In which I don’t like liking things


Consider this a sequel, if you like, to the posts entitled “In which I don’t like things” and “In which I like things“; there will presumably be a post called “In which I like not liking things” at some point in the future, although let’s be honest: given my personality, that could be just about any post.  Like, say, this one.

I read the memoirs of former President of the Confederate States of America Jefferson Davis a couple of years ago.  It was a hard slog– first of all, because they’re two enormous volumes (volume 1 alone in the edition I linked to is 704 pages, and while that’s not the edition I read, I’d wager that’s 704 pages of small print) and second and more importantly because Jefferson Davis is an inveterate, unrepentant liar.  My wife thought it was God damned hilarious; I spent most of a couple of weeks arguing with a dead man before I gave up and hurled one of the damn books across the room and declared I wasn’t pushing any more of Davis’ lying bullshit into my head any longer.  It will surprise no one that Davis spends the entirety of his memoirs whining ceaselessly about the big mean bad North and how they were just so mean to the Confederacy and started the war for no reason and blah blah blah God go flee the capital in your wife’s dress again, asshole.

I just finished reading Gone with the Wind… well, today, actually, since I’m writing this on Thursday to autopost Friday morning, but by the time you see this it’ll be yesterday.  My mother has championed Gone with the Wind as her favorite book and movie for literally my entire life.  I mean no disrespect when I follow that sentence immediately by telling you that my mother doesn’t read much and that her recommendation never managed to put a copy of the book into my hands.  (No one really knows where I came from; no one in my family is remotely the reader that I am.)  She found out late last year that I planned to read GwtW as part of The List and insisted on buying me a copy.  I made it clear that there was no way I was getting to it before 2014, as I was working on hitting 200 and I figured a) it was way too long and b) I was going to hate it and it was going to be a thousand pages of pain.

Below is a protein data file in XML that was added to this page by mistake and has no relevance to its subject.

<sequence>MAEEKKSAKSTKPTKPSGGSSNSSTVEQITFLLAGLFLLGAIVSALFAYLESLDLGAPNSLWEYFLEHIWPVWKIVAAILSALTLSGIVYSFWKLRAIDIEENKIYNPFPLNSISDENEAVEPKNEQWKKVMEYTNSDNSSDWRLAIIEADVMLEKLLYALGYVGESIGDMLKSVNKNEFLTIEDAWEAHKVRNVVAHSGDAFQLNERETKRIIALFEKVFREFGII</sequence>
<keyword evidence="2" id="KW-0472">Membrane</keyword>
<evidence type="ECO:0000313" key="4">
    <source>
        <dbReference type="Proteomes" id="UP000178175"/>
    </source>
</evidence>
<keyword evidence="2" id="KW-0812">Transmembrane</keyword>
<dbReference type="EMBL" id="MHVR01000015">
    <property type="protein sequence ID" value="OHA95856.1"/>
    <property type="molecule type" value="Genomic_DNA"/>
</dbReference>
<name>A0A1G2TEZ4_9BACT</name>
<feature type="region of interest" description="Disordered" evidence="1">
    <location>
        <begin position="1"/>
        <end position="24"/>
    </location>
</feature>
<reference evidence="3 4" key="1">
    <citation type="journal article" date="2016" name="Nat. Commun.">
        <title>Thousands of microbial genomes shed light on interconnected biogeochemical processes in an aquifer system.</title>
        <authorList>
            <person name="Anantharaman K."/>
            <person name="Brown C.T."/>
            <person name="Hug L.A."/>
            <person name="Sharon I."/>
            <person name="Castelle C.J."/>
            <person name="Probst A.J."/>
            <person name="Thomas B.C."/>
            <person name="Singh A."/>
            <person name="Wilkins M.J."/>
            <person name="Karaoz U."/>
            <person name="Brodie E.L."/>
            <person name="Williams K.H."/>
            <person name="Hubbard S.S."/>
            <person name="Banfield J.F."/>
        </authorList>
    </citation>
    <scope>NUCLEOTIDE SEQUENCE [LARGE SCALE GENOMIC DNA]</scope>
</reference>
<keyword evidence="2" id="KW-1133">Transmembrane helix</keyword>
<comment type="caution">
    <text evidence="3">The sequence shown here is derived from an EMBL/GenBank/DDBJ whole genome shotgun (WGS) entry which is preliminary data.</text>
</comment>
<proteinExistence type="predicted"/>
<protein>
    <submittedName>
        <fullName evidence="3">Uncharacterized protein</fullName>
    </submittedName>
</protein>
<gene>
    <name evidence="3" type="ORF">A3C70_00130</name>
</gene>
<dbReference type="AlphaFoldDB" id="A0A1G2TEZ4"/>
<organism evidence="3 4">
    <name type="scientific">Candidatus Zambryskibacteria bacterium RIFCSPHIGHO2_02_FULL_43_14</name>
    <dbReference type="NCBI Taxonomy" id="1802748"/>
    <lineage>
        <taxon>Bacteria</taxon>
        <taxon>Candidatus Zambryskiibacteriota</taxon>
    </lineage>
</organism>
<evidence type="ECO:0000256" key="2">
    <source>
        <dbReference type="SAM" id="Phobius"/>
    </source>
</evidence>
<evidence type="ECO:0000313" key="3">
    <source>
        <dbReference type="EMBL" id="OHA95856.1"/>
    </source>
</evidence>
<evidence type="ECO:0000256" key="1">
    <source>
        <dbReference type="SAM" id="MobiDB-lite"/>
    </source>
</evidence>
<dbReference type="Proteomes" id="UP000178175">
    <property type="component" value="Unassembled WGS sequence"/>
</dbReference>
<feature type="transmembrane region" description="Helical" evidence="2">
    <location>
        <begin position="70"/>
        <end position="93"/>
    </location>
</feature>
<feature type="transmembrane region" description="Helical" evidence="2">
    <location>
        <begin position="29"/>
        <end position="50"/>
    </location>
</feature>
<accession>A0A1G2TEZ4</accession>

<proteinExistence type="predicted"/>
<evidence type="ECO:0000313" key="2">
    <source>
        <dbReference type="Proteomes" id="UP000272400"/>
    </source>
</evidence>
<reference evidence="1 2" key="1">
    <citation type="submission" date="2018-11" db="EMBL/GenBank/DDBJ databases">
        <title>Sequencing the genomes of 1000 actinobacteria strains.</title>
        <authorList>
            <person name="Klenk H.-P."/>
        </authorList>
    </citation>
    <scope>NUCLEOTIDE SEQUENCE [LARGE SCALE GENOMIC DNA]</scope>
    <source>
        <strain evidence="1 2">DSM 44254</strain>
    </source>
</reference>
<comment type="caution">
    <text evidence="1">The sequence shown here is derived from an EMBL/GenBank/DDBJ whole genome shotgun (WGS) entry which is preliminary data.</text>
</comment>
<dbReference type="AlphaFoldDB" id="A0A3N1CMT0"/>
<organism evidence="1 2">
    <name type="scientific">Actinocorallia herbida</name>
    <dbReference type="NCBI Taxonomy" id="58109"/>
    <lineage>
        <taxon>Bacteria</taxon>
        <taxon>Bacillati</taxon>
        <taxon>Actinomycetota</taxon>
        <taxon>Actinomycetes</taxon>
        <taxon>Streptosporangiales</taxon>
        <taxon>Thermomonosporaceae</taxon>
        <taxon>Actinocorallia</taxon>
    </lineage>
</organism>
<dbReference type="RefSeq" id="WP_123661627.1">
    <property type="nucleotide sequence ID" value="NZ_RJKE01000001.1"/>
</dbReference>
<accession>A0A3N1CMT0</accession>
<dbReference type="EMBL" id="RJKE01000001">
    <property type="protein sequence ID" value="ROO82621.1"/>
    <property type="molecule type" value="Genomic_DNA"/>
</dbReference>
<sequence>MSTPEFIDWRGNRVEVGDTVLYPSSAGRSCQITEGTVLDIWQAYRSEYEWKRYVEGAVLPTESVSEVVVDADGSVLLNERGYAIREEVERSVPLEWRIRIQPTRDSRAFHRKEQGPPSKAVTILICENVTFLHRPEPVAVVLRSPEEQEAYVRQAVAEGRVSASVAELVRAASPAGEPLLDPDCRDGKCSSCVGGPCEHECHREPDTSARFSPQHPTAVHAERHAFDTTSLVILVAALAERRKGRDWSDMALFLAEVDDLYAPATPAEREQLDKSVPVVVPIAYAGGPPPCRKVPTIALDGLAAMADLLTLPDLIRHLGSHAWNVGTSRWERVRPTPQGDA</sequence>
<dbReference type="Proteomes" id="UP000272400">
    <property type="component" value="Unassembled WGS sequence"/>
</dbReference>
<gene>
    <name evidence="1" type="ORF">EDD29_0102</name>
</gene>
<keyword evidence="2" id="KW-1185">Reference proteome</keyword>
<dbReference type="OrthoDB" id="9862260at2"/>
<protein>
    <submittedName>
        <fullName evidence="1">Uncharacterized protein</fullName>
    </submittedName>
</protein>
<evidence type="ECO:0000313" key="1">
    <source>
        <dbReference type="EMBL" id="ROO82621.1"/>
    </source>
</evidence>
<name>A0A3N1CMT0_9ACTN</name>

Gone with the Wind is the second most blatantly racist thing I have ever read in my life; or at least if it isn’t I’m not going to take the time to explore my memory long enough to find counter-examples.  It would be first with a bullet if I hadn’t read Davis’ memoirs.  It is racist in its characters, its history, its story structure; it is racist in such a way as to make it impossible to believe that Margaret Mitchell was not herself a stone-cold racist and a Southern apologist– and, as the dust jacket on the book tells me she did not discover that the South lost the Civil War until she was ten, I have very little trouble thinking that this might be a controversial declaration.

Here’s the thing, though.  (You knew there would be a thing.)  First of all, 1924.  I kinda expect white people in 1924 to be racist assholes.  For the most part they really didn’t have a choice about it back then.  (You’ll note I don’t say “she lived in a racist society;” live in a racist society.  That’s a constant.  But I have a choice about it in a way that I really can’t say Margaret Mitchell did.)

Here’s the other thing:  I should have listened to my mother.  Or, at least, my mother should have shoved this book into my hands and locked me in a room fifteen or twenty years ago; I don’t actually  remember her insisting that I read the book, although I have vague memories of her making us watch the movie– but that so long ago that other than the line “Frankly, my dear, I don’t give a damn” (which is not what he says in the book!) I didn’t remember a single thing about it.  Honest truth– there wasn’t a single part of the book that triggered a memory of the movie.  I remembered nothing.